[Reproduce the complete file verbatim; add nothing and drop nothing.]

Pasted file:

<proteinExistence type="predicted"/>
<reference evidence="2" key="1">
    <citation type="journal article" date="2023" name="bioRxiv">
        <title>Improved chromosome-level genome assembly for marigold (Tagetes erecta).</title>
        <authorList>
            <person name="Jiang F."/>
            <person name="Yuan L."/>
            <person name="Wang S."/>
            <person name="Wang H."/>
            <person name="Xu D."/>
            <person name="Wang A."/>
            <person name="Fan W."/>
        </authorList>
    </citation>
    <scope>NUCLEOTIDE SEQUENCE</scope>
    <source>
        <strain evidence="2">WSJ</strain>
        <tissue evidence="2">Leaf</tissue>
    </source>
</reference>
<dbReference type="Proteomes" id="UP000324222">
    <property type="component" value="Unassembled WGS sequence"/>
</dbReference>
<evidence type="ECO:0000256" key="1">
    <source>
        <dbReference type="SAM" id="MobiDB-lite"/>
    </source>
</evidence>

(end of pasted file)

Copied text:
<proteinExistence type="predicted"/>
<reference evidence="2" key="1">
    <citation type="journal article" date="2023" name="bioRxiv">
        <title>Improved chromosome-level genome assembly for marigold (Tagetes erecta).</title>
        <authorList>
            <person name="Jiang F."/>
            <person name="Yuan L."/>
            <person name="Wang S."/>
            <person name="Wang H."/>
            <person name="Xu D."/>
            <person name="Wang A."/>
            <person name="Fan W."/>
        </authorList>
    </citation>
    <scope>NUCLEOTIDE SEQUENCE</scope>
    <source>
        <strain evidence="2">WSJ</strain>
        <tissue evidence="2">Leaf</tissue>
    </source>
</reference>
<dbReference type="Proteomes" id="UP000324222">
    <property type="component" value="Unassembled WGS sequence"/>
</dbReference>
<evidence type="ECO:0000256" key="1">
    <source>
        <dbReference type="SAM" id="MobiDB-lite"/>
    </source>
</evidence>